The company already offers the option for people to report the death of a Facebook user, which "memorialises" the account and basically freezes it. You can't change anything posted, change the audience for any postings or even log in to the account.


This wasn't good enough for a lot of people, who wanted some form of control over a deceased person's account

But that wasn't enough for a lot of Facebook users, said Vanessa Callison-Burch, a Facebook product manager. "There were a lot of asks about features we could add," she said. "People wanted the ability to respond to new friend requests, and do more with the account going forward."


Today, Facebook announced its newest feature: it allows users to decide what happens to their account once they pass on. Their account could be permanently deleted or designated to a 'legacy contact' to have some control over their account.

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Today the social network announced a new setting that will give every Facebook user the option to have their account permanently deleted when they die. Alternatively, users can now designate a “legacy contact”—a friend or family member to take control of certain aspects of their account after death. Specifically, the legacy contact will be able to:

- Change the dead person’s profile picture and cover photo

- Write a special post that will be pinned to the top of his or her timeline (e.g., a memorial service announcement)

- Accept friend requests from real-life friends and family who weren’t connected to the deceased on Facebook


Facebook is putting its users in control of what happens to their accounts after they die. Starting today, users in the US will be able to chose to have their accounts deleted after death or grant another person on Facebook permission to manage an account on their behalf. Facebook calls this person an account's "legacy contact," and users will be able to choose that person through the website's or app's security page.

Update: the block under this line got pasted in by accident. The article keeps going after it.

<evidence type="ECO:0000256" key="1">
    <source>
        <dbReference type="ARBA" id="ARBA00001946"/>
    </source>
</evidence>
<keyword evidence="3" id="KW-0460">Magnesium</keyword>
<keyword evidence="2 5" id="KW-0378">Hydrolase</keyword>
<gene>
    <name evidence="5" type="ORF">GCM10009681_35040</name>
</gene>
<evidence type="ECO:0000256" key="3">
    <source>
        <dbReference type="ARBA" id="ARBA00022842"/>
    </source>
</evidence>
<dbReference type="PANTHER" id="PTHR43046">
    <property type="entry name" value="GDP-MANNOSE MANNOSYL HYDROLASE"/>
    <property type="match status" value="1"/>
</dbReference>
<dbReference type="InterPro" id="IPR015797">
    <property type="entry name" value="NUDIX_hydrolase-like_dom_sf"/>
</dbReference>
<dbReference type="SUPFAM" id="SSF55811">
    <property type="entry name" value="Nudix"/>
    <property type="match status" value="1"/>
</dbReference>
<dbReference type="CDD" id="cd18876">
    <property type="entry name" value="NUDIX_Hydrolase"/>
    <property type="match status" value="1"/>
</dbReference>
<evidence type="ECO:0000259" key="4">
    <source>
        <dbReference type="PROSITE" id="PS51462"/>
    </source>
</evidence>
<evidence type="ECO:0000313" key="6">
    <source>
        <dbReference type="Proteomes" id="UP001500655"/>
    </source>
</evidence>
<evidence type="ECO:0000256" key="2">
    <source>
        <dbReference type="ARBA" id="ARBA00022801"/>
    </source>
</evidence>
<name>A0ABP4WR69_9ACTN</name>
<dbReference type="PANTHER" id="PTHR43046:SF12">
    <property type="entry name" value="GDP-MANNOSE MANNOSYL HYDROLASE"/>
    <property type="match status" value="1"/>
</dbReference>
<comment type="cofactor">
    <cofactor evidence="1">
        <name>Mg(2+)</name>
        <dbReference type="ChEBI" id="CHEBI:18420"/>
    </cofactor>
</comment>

The 'legacy contact' can also download an archive of the photos and information shared on the site. However, they won't be able to access the deceased's messages.

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Facebook will also provide an option to let legacy contacts download a file containing an account's photos, posts, and other information.


Messages, however, aren't included in this archival data, since you can't grant sharing permission for the person on the other side of the conversation. Unfortunately, that's the same reason that pages that are currently memorialised won't be able to access these new features - there's just no way to get that retroactive permission, she said.


"Memorialised" profiles will be redesigned, with the word "Remembering" added on top of the deceased's name

Image via wordpress.com

We’ve also redesigned memorialized profiles to pay tribute to the deceased by adding “Remembering” above their name and making it possible for their legacy contact to pin a post to the top of their Timeline.


The service is currently available for users in the United States before being rolled out to the rest of the world in stages

We’re introducing legacy contacts in the US first and look forward to expanding to more countries. Setting up a legacy contact is completely optional.